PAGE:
March 7th and 8th, we were graced with another visit by Leah Penniman of Soul Fire Farm, as she shared her presentation “Farming While Black”, inspired by her recent book, “Farming While Black.” She also facilitated two Land Access and Reparations Workshops, one open to the whole community, and another specifically for the BIPOC (Black, Indigenous, People of Color) community. All of these events were fully attended at the Tompkins County Library in the Borg Warner room.
We are grateful for our friend, Leah! The information she brings to the community is akin to a basket of seeds. During her talk, “Farming While Black”, we were inspired and left hopeful about how we can continue to grow our farming practices, continue to empower the BIPOC community, and create land access, which Friday’s workshop began to address. As we are constantly looking into our global climate change crisis, the questions raised during “Farming While Black” and some of the solutions mentioned could prove to be invaluable as farmers, growers, land-stewards, land-lovers.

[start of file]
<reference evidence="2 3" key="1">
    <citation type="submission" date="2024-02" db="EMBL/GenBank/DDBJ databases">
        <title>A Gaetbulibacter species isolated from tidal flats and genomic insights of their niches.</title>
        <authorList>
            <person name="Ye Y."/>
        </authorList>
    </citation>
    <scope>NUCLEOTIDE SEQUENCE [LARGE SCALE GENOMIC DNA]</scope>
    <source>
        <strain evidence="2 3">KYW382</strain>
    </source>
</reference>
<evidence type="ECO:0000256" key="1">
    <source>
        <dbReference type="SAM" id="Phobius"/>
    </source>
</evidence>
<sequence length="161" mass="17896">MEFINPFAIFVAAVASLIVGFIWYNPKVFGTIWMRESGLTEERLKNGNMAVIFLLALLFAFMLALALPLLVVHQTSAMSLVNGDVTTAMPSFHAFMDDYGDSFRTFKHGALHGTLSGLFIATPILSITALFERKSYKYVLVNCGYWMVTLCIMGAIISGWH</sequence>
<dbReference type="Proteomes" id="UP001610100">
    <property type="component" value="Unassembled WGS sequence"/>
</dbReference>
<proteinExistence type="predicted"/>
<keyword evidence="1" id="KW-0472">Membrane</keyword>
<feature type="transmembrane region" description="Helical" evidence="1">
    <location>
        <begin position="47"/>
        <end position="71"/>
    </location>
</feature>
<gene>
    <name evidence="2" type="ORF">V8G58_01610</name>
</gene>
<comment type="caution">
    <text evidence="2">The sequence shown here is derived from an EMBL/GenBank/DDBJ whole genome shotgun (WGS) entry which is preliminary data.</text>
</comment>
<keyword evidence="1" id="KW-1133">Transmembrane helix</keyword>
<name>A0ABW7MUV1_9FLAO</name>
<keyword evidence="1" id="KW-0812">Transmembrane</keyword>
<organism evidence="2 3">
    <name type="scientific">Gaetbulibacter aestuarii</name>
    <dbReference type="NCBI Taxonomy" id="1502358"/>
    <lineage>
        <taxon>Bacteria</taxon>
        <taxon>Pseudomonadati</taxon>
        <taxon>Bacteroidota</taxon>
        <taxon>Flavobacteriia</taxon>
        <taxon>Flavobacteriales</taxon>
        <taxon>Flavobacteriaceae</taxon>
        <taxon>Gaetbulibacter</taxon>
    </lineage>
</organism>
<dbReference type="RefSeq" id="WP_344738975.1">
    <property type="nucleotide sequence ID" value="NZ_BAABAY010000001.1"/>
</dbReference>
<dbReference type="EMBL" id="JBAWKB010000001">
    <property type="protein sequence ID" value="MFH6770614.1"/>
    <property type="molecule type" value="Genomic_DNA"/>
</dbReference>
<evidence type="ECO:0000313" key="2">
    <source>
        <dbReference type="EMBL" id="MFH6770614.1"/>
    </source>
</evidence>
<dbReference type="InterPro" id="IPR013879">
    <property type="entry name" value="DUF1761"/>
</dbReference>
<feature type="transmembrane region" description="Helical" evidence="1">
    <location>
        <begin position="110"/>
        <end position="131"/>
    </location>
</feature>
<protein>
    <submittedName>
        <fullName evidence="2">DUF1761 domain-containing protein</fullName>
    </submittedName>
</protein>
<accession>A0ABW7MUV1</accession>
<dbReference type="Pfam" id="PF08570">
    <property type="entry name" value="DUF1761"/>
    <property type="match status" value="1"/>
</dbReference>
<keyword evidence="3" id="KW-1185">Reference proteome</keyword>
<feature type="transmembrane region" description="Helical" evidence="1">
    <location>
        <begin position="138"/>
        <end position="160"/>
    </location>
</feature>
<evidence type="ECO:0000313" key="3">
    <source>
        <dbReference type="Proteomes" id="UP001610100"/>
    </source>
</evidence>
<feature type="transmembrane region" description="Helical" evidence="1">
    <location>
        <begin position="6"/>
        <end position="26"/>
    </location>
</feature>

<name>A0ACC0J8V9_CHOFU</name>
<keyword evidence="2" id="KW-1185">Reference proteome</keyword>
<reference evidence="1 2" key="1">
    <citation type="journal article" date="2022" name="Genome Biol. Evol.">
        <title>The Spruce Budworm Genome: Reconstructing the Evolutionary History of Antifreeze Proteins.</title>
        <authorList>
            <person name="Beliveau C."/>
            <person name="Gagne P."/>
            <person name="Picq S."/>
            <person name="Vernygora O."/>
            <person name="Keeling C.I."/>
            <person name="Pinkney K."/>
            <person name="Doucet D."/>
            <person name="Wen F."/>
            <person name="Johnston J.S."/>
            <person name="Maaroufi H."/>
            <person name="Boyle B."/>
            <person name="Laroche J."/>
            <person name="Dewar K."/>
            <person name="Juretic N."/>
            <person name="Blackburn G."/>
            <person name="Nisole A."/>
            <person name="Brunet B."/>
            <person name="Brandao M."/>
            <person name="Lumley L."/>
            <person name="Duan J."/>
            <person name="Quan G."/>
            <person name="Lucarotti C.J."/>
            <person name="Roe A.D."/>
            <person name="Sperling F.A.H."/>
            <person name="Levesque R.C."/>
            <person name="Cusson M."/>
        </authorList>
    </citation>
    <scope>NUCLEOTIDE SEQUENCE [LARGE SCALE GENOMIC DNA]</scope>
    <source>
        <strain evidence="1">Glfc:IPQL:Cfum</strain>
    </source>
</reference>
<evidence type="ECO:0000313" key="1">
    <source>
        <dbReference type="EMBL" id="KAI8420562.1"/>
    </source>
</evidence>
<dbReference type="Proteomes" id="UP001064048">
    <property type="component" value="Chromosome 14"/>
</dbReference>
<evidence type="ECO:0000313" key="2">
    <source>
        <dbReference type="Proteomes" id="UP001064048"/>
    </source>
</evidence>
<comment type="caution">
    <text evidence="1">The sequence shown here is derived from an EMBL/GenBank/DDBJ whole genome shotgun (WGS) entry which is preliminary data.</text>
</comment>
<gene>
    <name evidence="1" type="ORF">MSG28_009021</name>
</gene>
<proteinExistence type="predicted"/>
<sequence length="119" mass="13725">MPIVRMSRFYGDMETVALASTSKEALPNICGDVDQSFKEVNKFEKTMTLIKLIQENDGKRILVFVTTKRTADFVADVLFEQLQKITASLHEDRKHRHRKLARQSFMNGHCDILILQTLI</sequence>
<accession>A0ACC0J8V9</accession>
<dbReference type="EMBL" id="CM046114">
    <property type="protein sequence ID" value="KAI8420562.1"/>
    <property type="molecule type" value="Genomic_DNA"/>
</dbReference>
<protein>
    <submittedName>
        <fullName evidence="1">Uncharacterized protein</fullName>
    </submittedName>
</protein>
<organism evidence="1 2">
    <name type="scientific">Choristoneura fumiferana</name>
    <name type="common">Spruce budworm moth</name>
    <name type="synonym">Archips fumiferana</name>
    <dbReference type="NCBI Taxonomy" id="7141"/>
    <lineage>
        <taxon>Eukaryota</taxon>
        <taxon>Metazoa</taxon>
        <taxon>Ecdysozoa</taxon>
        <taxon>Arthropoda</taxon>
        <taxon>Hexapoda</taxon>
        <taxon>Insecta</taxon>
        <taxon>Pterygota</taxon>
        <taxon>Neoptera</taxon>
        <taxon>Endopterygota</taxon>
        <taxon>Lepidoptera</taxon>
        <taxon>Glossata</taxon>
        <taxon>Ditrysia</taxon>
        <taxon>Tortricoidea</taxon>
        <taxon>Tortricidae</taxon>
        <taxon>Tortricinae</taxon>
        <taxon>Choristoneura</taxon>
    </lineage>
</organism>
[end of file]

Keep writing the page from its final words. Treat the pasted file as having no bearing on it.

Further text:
During the Land Access and Reparations workshops, (which the morning session was full and wait-listed!) there was more discussion and problem-solving activities to address the issue of Land Access for the BIPOC community. We are grateful for the attendance of Sachem Sam George, and Stephen Henhawk (both Gayogohó:no’). It is incredibly important that our Gayogohó:no’ (Cayuga) relatives be included in these land access conversations, and that a culturally sensitive space be cultivated. Friday’s workshop in this sense didn’t only address Land Access and Reparations, but community and trust building relationships. So, we thank all of those in attendance who contributed to this, and to Leah for facilitating and moderating these sessions. We also want to thank Pachamama, The Youth Farm Project, Rootwork Herbals as essential parts of the whole, and our sponsors and funders: Home Green Home, GreenStar, Food Forest Farm, Finger Lakes Cider House, Full Plate Farm Collective, and the Community Foundation of Tompkins County.
We have already received inquiries regarding the Land Access and Reparations actions. We are working on organizing resources and community around this topic, and will be having a debriefing session with some of the community organizers soon. Stay tuned for more information about Land Access work in the Finger Lakes. Feel free to check out this other blog post for another resource regarding Land Access.
In the meantime, we have a link to a video of Leah’s special seminar and panel discussion at the Cornell Small Farms Program.